George I Rákóczi

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George I Rákóczi
George I (György) Rákóczi (1593-1648) - Rembrandt van Rijn & Jan Gillisz. van Vliet.jpg
Prince of Transylvania
Reign 1630–1648
Predecessor Stephen Bethlen
Successor George II Rákóczi
Born June 8, 1593
Szerencs, Hungary
Died October 11, 1648(1648-10-11) (aged 55)
Gyulafehérvár, Transylvania
(now Alba Iulia, Romania)
Spouse Zsuzsanna Lórántffy
Issue George II Rákóczi
Sigismund Rákóczi
Father Sigismund Rákóczi
Mother Anna Gerendi
Religion Calvinism

George I Rákóczi (8 June 1593–11 October 1648) was Prince of Transylvania from 1630 until his death in 1648.

Early life[edit]

George was the eldest son of Baron Sigismund Rákóczi and his second wife, Anna Gerendi.[1] Sigismund, who was a successful military commander in Royal Hungary, was the first member of the Rákóczi family to rise to prominence.[2] George was born in Szerencs on 8 June 1593.[3][4] His mother died in 1595.[1]

George's childhood is almost undocumented.[3] His father sent him to Kassa (now Košice in Slovakia) in late 1604 or early 1605.[5][6] Kassa was the seat of Stephen Bocskai, who had rebelled against the Habsburg ruler of Royal Hungary, Rudolph.[6] Through sending George to Kassa, Sigismund demonstrated his support to Bocskai[5] who made him the governor of the Principality of Transylvania in September 1605.[6]

Bocskai named Bálint Drugeth as his successor in Transylvania on his deathbead, but the Diet of Transylvania elected Sigismund prince on 12 February 1606.[6] After his election, Sigismund first drank George's health.[5] Gabriel Báthory, who laid claim to Transylvania, made an alliance with the irregular Hajdú troops.[7] Sigismund was forced to abdicate in Báthory's favor on 5 March 1608.[7] Although Sigismund lost the throne, his short reign in Transylvania strengthened his sons' position, because no other noblemen could demonstrate a princely origin.[5] George went to Pressburg (now Bratislava in Slovakia) to represent his ailing father at the Diet of Hungary in September 1608.[7] He was still at the Diet when his father died on 5 December.[8]

Wealthy nobleman[edit]

George and his two brothers, Zsigmond and Pál, inherited their father's vast estates in Royal Hungary.[4][9] Bálint Drugeth (who was the husband of their eldest sister), their father's widow, Borbála Telegdy, and her son-in-law, István Kendi, sued them for parts of their inheritance.[9] To secure the support of the monarch, George went to the royal court at Prague in spring 1611.[10] He also cooperated with György Thurzó, Palatine of Hungary, against the Hajdús.[10]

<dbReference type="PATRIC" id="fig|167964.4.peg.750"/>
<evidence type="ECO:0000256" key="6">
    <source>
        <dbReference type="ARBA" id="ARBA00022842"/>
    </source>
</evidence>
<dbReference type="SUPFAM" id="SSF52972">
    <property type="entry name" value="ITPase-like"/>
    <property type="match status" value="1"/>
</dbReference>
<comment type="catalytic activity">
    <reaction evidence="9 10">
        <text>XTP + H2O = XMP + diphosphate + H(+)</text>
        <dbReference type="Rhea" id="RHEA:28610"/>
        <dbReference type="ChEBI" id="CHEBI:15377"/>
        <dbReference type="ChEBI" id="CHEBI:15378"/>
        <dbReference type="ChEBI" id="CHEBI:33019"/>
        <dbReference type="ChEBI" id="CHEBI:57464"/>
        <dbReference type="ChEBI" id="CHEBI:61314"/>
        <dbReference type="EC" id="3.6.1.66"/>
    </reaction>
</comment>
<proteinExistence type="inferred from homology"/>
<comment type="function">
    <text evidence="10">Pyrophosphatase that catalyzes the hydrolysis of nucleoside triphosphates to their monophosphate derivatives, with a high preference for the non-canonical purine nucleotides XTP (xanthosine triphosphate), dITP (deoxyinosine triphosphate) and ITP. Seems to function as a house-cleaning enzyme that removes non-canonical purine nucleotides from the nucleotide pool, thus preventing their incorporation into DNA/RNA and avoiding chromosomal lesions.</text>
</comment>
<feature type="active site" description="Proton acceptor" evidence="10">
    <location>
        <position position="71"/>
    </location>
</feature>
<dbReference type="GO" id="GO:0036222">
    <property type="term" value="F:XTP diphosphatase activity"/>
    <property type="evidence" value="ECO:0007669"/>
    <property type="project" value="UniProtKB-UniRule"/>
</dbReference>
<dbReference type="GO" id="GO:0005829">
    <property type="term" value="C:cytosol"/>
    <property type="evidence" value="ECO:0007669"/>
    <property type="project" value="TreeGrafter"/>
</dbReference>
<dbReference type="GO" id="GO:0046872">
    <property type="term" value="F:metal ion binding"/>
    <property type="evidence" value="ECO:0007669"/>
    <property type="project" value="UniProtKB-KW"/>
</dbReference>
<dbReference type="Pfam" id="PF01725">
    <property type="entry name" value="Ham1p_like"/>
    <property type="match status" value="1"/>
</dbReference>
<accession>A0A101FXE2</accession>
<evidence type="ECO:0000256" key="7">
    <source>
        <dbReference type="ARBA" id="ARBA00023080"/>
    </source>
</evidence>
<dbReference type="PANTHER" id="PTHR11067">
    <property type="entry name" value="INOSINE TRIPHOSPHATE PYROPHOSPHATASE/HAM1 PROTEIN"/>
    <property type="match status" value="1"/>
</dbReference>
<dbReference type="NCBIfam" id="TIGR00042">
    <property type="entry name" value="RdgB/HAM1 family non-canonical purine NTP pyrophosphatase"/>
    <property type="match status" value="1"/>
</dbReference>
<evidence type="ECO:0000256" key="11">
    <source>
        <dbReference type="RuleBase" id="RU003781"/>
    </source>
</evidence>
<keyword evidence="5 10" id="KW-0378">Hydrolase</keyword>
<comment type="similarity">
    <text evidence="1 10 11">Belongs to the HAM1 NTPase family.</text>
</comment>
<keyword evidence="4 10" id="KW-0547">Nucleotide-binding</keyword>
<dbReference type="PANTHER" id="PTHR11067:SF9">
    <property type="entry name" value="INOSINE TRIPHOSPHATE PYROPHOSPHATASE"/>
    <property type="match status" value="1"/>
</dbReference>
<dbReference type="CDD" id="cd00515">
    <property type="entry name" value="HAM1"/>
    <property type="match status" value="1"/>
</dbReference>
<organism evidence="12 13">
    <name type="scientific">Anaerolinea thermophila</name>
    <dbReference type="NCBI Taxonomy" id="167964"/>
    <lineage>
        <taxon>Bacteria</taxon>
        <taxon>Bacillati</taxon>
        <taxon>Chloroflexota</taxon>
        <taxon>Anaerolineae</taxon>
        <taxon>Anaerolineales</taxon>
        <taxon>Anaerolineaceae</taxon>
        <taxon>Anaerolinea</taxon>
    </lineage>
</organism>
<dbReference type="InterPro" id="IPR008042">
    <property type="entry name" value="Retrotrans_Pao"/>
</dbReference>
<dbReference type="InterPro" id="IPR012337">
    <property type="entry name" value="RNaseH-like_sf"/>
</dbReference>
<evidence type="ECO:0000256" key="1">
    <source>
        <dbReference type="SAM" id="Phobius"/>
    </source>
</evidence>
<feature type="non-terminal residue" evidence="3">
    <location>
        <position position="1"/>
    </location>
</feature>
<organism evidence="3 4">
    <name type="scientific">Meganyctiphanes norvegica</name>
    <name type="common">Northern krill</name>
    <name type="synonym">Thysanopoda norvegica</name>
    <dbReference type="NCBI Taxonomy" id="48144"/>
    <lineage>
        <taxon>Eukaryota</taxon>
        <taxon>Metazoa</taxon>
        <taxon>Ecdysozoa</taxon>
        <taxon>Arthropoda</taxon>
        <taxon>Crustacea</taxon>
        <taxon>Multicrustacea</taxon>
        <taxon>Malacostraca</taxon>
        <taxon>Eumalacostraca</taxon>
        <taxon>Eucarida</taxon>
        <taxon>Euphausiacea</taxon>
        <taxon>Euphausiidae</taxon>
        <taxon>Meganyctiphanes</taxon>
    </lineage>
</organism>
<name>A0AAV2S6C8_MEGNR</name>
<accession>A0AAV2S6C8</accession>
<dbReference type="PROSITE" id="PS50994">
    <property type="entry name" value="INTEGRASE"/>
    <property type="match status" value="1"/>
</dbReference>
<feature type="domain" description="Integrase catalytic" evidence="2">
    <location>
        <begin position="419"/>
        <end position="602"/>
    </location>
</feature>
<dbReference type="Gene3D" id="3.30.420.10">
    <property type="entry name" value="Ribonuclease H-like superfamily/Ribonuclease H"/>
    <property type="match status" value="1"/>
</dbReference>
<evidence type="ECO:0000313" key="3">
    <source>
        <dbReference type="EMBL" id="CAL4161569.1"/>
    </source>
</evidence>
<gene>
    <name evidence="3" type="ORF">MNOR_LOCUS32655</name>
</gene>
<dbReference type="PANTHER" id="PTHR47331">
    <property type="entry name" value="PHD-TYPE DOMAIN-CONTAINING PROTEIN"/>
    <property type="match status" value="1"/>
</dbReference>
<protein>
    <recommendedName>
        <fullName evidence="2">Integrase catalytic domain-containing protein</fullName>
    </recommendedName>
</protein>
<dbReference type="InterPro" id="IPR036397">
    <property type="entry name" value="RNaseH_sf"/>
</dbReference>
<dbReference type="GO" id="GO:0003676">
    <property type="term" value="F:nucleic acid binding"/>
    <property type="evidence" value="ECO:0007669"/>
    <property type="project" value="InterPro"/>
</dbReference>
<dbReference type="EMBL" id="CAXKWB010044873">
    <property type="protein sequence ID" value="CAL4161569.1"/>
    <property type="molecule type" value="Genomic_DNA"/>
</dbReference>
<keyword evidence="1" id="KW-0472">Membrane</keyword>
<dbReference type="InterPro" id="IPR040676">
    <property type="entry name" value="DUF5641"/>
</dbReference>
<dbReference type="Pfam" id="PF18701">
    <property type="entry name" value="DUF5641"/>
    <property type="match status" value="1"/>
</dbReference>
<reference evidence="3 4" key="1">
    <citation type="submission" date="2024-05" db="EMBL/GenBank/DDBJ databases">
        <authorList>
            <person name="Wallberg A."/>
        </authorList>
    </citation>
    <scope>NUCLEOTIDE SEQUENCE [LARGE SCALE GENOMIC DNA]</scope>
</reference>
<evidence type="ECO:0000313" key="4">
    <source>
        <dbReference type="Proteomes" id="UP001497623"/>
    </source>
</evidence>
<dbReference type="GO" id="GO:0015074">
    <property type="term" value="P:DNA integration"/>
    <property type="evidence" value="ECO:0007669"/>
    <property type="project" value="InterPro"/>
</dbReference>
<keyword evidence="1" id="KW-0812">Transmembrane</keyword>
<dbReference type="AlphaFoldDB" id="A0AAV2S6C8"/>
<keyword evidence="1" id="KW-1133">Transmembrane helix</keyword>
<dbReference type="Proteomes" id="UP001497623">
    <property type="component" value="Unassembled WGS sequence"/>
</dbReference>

George was made the ispán (or head) of Borsod County in 1615.[10] A year later, he was appointed the captain of the royal castle at Ónod.[10] He married a wealthy heiress, Zsuzsanna Lorántffy.[4] He would emphasize in his last will that his wife was the most beautiful and pleasant woman whom he met in his life.[10] They settled in Szerencs, but later moved to her inherited estate, Sárospatak.[4] They were enthusiastic adherents of the Reformed Church.[4][11] He supported Gabriel Bethlen, the Calvinist Prince of Transylvania, against the Catholic pretender, György Drugeth.[12] When Drugeth was planning to break into Transylvania, George visited Bethlen in July 1616.[12][13]

Rudolph's successor, Matthias II, favored the Catholic noblemen, although most Hungarian noblemen adhered to Protestantism.[12] The childless monarch's designated heir, Ferdinand, was notorious for his strong commitment to Counter-Reformation.[11][14] Matthias was still alive when Ferdinand was crowned king of Hungary at the Diet in Pressburg on 1 July 1618.[15] George was absent from the Diet.[16]

The Habsburg monarchs' Anti-Protestant measures had outraged the predominantly Protestant Bohemian noblemen.[17] Their representatives broke into the Prague Castle and throw Matthias's two Catholic lieutenants out of a window on 22 May 1618.[18][11] The Bohemian rebels sent envoys to the Protestant countries, seeking assistance against the Habsburgs.[19]

The Habsburgs' Anti-Protestant policy annoyed George who was a leader of the Hungarian Protestants.[20] He urged Gabriel Bethlen to intervene in the conflict on behalf of the Bohemian rebels.[21] He also started to hire Hajdú troops in summer 1619.[22] To prevent Rákóczi and Bethlen's cooperation, András Dóczy, the commander of the royal troops in Upper Hungary, offered Rákóczi's estates to Bethlen on the king's behalf.[23] Instead of accepting Dóczy's offer, Bethlen informed Rákóczi that he had decided to invade Royal Hungary.[21][24] To facilitate Bethlen's invasion, Rákóczi tried to capture Drugeth, but he could not prevent him from fleeing to Poland.[25] Then Rákóczi marched to Kassa and persuaded the predominantly Evangelical (or Lutheran) burghers to surrender on 5 September.[21][26] A day later, his Hajdú troops tortured and murdered three Jesuit friars, Melchior Grodziecki, Marko Krizin and István Pongrácz.[21]

Rákóczi returned to Sárospatak to meet with Bethlen who arrived at the head of the Transylvanian army on 17 September.[27] They went to Kassa where Bethlen held an assembly with the deputies of the noblemen and towns of Upper Hungary.[27] The deputies elected Rákóczi the commander of Upper Hungary on 21 September.[21] He established his seat in Kassa.[28] Drugeth hired irregular troops (primarily Cossacks) in Poland and broke into Zemplén County on 21 November.[29] Rákóczi tried to stop their invasion, but he was defeated in the Battle of Humenné on 23 November.[21] Bethlen soon lifted the siege of Vienna and hurried back to Hungary.[30] He blamed Rákóczi for the defeat, describing him as a young and unexperienced commander in a letter to the burghers of Kassa.[31]